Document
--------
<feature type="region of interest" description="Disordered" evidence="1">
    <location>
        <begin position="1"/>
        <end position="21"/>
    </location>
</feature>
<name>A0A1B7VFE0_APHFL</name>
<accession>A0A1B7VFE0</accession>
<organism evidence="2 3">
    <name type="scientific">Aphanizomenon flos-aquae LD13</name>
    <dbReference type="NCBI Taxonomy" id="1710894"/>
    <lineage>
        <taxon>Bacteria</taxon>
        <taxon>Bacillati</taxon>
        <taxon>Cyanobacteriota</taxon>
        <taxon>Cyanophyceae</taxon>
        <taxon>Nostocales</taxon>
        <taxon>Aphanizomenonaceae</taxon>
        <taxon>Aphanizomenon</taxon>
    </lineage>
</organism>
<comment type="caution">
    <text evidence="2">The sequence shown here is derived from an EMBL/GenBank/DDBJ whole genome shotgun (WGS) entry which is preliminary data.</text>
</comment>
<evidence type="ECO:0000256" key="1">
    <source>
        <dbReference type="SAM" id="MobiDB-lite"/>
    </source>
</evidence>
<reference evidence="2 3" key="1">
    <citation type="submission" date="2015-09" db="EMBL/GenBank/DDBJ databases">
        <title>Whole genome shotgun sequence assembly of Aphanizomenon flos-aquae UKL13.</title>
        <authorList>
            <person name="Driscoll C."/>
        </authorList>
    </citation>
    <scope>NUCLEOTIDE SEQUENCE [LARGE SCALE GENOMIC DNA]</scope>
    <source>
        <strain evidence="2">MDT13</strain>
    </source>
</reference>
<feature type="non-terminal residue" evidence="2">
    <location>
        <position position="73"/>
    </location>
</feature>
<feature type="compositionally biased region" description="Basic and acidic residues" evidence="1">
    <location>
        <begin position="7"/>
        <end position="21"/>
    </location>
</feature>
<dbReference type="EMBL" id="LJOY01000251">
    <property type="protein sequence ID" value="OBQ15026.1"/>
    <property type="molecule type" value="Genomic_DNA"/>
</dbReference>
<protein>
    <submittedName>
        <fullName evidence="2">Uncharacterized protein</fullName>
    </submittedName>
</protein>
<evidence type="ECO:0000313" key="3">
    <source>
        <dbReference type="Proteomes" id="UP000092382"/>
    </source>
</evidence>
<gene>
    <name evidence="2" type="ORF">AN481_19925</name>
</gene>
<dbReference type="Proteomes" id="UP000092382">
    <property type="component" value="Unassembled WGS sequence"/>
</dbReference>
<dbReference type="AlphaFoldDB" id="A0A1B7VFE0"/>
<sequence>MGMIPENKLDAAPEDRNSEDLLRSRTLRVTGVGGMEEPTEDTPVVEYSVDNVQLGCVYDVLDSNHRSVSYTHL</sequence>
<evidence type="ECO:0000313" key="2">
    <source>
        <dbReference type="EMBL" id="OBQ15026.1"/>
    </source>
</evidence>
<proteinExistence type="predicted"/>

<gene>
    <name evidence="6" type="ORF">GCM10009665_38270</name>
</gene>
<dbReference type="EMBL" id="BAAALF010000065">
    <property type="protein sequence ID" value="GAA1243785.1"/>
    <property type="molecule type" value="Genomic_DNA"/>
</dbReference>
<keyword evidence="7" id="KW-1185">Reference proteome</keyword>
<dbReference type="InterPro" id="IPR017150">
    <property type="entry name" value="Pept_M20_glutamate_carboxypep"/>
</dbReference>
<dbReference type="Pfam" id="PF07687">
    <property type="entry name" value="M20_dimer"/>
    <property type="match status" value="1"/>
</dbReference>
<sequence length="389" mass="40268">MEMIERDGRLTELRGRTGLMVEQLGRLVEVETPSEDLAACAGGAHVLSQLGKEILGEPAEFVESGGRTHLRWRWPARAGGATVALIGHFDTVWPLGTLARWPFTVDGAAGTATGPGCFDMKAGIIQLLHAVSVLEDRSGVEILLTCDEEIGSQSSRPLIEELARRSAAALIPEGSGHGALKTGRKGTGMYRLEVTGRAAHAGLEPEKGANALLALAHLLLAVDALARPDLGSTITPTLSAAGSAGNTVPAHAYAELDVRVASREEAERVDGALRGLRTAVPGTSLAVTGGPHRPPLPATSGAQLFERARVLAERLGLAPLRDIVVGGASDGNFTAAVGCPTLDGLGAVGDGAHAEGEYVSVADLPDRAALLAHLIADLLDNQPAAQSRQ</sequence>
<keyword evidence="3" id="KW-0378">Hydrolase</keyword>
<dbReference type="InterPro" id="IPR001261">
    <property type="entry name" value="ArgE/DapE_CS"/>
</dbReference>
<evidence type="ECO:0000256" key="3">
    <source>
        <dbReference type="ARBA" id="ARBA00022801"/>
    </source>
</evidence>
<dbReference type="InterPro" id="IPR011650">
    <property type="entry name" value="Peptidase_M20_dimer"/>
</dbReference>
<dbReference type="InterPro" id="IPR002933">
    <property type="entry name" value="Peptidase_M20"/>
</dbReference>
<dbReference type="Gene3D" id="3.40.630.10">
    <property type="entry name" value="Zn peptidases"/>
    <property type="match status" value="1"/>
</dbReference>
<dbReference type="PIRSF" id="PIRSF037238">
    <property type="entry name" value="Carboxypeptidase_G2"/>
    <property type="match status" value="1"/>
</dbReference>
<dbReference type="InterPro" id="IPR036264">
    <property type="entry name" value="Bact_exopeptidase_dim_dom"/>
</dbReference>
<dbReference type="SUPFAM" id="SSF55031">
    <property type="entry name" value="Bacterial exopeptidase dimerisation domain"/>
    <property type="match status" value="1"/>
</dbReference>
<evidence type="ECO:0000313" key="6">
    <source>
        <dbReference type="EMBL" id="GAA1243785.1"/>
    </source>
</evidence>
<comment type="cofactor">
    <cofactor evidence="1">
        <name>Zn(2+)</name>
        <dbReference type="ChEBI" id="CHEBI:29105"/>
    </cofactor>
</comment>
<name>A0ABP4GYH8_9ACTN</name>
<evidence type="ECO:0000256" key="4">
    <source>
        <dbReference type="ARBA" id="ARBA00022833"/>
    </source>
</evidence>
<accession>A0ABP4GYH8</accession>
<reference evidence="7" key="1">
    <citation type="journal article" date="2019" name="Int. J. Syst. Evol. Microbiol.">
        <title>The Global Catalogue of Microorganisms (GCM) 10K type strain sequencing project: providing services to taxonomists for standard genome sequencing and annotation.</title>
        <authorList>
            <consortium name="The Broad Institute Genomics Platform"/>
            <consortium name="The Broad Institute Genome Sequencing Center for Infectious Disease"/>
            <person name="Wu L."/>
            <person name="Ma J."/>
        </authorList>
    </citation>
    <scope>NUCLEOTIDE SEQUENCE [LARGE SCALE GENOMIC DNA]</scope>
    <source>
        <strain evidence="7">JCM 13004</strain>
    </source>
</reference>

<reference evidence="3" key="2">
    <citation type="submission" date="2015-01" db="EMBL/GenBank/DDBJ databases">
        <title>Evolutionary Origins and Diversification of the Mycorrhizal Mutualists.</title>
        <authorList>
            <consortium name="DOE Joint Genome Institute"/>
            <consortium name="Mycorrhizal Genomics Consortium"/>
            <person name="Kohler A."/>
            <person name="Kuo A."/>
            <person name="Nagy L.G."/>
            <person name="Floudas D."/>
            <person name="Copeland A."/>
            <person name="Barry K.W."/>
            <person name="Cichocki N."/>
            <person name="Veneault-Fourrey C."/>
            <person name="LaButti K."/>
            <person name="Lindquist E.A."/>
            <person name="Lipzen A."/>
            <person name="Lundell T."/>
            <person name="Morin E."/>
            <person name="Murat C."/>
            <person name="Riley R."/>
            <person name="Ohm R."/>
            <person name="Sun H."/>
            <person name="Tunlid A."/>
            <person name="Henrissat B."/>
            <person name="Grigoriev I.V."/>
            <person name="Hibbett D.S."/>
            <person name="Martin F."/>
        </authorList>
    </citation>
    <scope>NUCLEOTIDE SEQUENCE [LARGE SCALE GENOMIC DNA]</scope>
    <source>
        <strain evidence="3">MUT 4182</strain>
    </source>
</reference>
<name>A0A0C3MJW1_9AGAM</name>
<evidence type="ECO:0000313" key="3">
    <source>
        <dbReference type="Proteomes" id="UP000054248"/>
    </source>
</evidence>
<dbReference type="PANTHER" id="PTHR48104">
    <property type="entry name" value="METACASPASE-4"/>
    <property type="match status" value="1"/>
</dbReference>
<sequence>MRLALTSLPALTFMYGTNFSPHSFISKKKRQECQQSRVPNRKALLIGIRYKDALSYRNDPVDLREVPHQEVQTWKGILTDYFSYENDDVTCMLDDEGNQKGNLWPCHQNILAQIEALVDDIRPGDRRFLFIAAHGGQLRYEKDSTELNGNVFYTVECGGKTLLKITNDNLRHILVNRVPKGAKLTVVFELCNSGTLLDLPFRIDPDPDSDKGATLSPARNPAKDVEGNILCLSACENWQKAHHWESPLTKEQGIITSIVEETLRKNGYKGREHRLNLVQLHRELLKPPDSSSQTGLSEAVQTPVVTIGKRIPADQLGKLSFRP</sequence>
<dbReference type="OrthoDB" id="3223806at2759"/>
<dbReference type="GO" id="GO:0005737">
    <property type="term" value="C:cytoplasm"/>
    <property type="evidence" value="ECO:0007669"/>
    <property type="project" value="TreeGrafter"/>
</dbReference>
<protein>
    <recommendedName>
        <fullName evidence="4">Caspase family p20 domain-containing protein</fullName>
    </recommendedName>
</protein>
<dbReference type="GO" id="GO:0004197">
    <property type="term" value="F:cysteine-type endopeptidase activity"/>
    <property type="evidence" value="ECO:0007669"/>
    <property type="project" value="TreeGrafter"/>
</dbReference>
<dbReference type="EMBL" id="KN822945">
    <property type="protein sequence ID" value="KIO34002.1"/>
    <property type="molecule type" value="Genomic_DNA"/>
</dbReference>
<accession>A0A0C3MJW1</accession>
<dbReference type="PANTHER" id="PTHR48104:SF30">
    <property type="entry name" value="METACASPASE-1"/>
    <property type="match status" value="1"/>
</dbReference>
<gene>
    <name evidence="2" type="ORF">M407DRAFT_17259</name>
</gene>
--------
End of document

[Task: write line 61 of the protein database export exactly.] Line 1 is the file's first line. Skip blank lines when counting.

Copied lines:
</protein>